Are sustainable fashion businesses like Yemzi, becoming more common?
Yes, people are becoming conscious about what they consume and are aware of alternatives. If mindsets change and people buy quality clothes they can buy less and have something that lasts longer.
What inspires you?
Life. I like to express my struggles, joys and culture, through my collections. I was fostered by an English family but still have a connection with my Nigerian culture, so everything I do is a fusion of that. Being fostered made me more determined to stay connected to by Nigerian heritage and part of the reason I studied African studies rather than a fashion course.
After learning some Yoruba I went to Nigeria and met my Grandmother, before she passed away in January this year, and learnt important aspects about Nigerian culture.
This is the mood board for SS17 – I combine my inspirations and then draw my prints, which are digitally printed onto fabric.
Continuing with the theme of combing my British and Nigerian culture, I used Yoruba symbols / tribal marks and imagery I found though researching, as the main source of inspiration. I went for a darker theme, as my collections reflect how I feel. I was invited to show some of the new collection at a fashion show, on Nigerian Independence Day, but didn’t have an official launch.
I’m based in a converted shipping container and the SS17 collection was shot in a World War II bunker underneath my office. The styling is London inspired but I have some silhouettes which are very much African. I take traditional African shapes and make them commonplace in the London environment.
Fela Kuti’s wives inspired the bold unblended eyelids and dotting make-up framing the eyebrows.
Why was the theme dark?
Working a second job 6 days a week, completing my MA in African Studies and trying to grow Yemzi has been challenging. The fashion industry can look very glamorous but there is an ugly side to it. The collection reflects this contrast between the different faces of fashion and the personal challenges I face.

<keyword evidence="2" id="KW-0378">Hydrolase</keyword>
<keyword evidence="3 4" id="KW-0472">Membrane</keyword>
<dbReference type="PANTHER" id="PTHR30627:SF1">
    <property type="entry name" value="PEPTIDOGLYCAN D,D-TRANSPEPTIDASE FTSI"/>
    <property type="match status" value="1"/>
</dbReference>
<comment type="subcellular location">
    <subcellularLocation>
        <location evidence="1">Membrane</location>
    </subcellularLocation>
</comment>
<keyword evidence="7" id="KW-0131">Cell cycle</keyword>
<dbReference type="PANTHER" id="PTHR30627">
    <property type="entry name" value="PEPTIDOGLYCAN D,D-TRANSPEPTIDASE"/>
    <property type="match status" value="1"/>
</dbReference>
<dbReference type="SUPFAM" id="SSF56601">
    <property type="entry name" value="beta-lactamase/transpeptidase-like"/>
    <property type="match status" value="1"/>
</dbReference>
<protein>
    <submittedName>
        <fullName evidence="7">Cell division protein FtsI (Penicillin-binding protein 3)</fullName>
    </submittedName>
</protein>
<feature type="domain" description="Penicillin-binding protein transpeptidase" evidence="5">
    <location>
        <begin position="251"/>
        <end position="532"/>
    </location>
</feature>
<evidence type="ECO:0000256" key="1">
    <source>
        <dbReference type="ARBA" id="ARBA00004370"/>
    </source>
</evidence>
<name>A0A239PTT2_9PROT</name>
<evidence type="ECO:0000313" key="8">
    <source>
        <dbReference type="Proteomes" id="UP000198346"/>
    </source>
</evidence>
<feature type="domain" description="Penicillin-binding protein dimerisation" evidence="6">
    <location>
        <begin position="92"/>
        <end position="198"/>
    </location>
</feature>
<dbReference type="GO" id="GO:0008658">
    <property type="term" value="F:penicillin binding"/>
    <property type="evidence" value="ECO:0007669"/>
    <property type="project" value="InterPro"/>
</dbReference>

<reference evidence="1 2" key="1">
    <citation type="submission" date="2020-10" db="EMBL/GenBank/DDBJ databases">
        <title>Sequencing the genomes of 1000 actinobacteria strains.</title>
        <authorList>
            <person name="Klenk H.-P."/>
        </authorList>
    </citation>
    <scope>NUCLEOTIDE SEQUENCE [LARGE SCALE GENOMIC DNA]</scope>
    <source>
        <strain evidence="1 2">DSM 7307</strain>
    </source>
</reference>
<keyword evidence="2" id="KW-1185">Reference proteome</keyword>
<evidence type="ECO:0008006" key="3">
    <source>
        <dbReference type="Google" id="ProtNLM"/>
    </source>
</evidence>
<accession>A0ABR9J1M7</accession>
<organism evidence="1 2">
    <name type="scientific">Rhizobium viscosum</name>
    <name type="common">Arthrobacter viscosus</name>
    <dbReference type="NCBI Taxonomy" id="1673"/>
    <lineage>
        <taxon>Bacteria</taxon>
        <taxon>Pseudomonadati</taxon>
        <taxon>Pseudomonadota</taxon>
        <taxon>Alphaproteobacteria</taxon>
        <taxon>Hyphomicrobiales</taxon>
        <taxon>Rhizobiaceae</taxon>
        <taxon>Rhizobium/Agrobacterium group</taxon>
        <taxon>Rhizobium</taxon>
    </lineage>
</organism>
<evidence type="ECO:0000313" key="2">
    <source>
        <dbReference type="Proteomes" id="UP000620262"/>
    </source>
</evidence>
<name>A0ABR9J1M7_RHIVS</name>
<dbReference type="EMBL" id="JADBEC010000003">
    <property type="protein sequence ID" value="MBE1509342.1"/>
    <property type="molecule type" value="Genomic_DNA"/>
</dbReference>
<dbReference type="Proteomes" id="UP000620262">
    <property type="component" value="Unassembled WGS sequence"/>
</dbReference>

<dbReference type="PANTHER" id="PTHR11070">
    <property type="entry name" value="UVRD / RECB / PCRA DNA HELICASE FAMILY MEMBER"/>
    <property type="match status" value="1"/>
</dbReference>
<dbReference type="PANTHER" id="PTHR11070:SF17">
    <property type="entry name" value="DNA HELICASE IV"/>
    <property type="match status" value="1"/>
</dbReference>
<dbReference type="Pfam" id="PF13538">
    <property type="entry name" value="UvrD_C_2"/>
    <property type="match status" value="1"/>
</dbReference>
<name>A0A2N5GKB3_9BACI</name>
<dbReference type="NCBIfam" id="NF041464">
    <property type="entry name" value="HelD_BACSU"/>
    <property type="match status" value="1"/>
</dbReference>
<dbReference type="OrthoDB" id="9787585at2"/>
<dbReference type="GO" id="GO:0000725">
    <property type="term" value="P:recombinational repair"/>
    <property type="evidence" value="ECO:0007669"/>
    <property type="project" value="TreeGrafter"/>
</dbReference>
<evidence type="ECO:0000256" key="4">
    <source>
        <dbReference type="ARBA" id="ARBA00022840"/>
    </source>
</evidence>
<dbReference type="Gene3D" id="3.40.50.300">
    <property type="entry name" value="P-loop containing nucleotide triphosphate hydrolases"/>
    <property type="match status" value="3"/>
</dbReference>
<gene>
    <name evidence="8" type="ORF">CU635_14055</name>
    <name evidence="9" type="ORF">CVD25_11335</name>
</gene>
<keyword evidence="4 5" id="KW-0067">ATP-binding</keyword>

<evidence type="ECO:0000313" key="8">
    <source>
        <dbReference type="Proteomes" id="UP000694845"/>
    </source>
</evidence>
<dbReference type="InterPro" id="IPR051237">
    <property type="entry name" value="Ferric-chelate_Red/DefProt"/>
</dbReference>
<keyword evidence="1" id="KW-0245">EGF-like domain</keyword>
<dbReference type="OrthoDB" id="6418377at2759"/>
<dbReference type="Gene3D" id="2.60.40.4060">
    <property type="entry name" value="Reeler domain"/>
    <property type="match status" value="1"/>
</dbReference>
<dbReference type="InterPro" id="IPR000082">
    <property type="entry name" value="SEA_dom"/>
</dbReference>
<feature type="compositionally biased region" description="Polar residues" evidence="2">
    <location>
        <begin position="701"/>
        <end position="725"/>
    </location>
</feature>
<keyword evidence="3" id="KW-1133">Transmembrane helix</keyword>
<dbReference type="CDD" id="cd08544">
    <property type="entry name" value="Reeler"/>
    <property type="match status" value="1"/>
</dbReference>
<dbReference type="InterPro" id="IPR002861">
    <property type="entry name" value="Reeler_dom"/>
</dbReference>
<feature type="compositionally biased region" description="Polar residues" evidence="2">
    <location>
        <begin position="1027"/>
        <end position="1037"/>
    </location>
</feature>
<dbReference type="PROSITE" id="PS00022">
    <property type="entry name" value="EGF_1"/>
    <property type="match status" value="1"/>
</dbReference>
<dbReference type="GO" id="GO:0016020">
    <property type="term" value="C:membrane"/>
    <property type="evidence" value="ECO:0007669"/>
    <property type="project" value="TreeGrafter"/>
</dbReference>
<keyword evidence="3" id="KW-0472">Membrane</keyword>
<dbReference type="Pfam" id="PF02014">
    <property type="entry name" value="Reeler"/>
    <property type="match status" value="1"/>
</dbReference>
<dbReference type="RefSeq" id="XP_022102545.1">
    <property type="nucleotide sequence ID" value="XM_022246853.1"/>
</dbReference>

What’s the Yemzi ethos?
I have a ‘green and clean’ ethos, using fabrics which are not toxic to the environment.
You recently did another shoot for your SS17 collection?
Yes, again outside my shipping container with 2 models. I only use models with natural hair (it’s part of my green and natural ethos). One is white with ginger hair and the other is of mixed African and Asian heritage.
I am a huge advocate of natural hair since doing the big chop in July 2010. Textured hair should be embraced.
The most challenging aspect of running your business?
It’s a lot more expensive running a sustainable fashion business, the fabrics I use have an impact on the cost of my collection.
The biggest lesson you’ve learned since starting Yemzi?
Ask for help. If you don’t ask, you don’t get. Whether it’s an MUA or photographer, you should be willing to ask for help when you’re on tight budget. The worst anyone can say to you is ‘no’.
The main highlight of running your business?
When people appreciate the clothes!
Any exciting developments on the horizon?
My unisex Capsule Collection launching in February, will be my first AW collection. Very excited about that!
Any advice for other aspiring fashion designers?
Make use of what you have when starting out on a tight budget, I’ve connected with people who’ve helped along the way and for shoots used the space outside my office, rather than using studios all the time. You must be financially creative as well as artistically creative.